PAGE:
The positive in all of this is that I survived. Or should I say I'm 'surviving.' If there's one thing I've learnt about my illness, yes I could be doing great today but by tomorrow I could be once again plummeted into the depths of despair. I never know from one day to the next how I will feel but I try to remain positive. There is no cure. You don't necessarily get better from mental illness. But you do get better days. Like I've learned, it's all about using coping strategies. I'm also finally on medication that works better for me. I've had more therapy and will be continuing that soon with a mental health team that I can only call amazing. I have a fantastic GP who feels more like a friend. She knows me only too well. Sometimes I can tell her I'm doing ok when I'm really not so great. She'll see right through it and put things in place to help stop me from spiralling back out of control. 
It's by no means perfect but I'm here aren't I? I've found that the key is to take one day at a time... I'm learning to at any rate.

I hope that by sharing this part of me you will feel like you know me that little bit more. More than that, I hope this post has a positive impact on someone, somewhere who needs it. It really is true what they say. Words can make a difference.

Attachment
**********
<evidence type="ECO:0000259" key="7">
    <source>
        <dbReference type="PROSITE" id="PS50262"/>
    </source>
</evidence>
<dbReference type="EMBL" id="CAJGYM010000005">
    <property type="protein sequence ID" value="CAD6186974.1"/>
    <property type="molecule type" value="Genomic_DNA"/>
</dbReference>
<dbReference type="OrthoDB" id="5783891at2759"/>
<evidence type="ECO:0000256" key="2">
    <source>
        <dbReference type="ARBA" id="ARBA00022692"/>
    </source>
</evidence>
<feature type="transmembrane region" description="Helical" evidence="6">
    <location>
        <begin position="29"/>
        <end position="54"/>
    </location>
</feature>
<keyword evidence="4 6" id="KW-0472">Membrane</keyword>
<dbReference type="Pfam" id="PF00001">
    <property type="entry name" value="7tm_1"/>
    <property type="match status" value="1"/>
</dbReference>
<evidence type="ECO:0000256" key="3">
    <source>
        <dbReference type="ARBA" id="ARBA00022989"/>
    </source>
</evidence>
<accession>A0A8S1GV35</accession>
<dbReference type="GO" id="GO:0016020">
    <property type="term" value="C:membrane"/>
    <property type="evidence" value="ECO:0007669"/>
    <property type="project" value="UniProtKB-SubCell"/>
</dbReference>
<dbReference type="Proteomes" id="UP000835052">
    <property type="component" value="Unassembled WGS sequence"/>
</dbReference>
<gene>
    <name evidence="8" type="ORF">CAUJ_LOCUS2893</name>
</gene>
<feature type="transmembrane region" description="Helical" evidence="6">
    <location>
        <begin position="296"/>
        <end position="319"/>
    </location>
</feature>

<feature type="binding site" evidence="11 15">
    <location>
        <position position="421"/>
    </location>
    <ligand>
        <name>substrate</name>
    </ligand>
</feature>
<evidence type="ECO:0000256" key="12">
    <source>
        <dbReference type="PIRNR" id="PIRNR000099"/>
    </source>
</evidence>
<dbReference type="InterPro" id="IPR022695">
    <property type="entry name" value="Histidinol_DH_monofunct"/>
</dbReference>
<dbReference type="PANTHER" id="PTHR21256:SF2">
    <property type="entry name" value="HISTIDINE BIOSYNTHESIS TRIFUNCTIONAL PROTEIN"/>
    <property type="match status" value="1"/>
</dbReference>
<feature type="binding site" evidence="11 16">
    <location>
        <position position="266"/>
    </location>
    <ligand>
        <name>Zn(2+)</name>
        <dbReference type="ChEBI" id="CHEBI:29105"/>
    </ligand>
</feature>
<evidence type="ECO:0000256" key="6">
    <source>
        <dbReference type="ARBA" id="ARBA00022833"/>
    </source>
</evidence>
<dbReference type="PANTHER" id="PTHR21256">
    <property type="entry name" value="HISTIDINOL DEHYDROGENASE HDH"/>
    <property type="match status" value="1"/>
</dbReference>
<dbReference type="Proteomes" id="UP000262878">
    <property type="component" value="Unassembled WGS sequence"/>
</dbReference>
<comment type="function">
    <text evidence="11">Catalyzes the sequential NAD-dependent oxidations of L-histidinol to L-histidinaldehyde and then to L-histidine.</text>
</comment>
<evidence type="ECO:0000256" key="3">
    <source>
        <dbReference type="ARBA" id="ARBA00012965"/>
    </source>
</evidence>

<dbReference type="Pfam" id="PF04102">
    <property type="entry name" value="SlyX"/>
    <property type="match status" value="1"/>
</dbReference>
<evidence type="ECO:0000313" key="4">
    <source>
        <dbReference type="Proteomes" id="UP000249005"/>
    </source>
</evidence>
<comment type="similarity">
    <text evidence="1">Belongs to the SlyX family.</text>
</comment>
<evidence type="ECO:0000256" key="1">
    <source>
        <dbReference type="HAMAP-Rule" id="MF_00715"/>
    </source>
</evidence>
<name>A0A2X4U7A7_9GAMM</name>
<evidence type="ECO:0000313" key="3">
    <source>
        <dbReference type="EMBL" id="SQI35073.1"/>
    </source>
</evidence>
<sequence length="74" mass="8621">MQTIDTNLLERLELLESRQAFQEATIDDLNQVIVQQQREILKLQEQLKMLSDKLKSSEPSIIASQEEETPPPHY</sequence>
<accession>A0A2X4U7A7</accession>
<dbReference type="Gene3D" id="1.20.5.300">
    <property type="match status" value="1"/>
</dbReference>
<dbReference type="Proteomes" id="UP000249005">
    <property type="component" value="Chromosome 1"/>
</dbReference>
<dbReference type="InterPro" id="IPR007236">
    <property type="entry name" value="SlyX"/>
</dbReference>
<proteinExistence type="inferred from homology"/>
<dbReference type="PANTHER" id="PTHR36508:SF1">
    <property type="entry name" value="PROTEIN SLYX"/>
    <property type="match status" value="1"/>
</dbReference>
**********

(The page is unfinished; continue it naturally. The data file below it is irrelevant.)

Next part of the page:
Lastly, it took a lot of courage to write this. I am worried about the reactions I will get. It doesn't help that I've had huge levels of anxiety of late with the loss of my Nanna. I have been feeling somewhat overwhelmed hence the lack of blog posts up until Friday. I hope none of you think any less of me. I am afterall still the same old me... Still a dreamer, still writing and still a friend to you all. 
If any of you ever need someone to talk to... You know where I am! :)

Love always GGD xxx


 

6 comments :

  1. Brilliant post GGD. You're very brave, and inspiring, to open up about such a personal thing. I'm glad that, today, you have the help and support you need and are on the road to recovery, as it were. Mental health stigma is so unnecessary and outdated. It needs to be eradicated, and people sharing their own stories and experiences, like you have done, is the first step. Big hugs and lots of love to you xxxx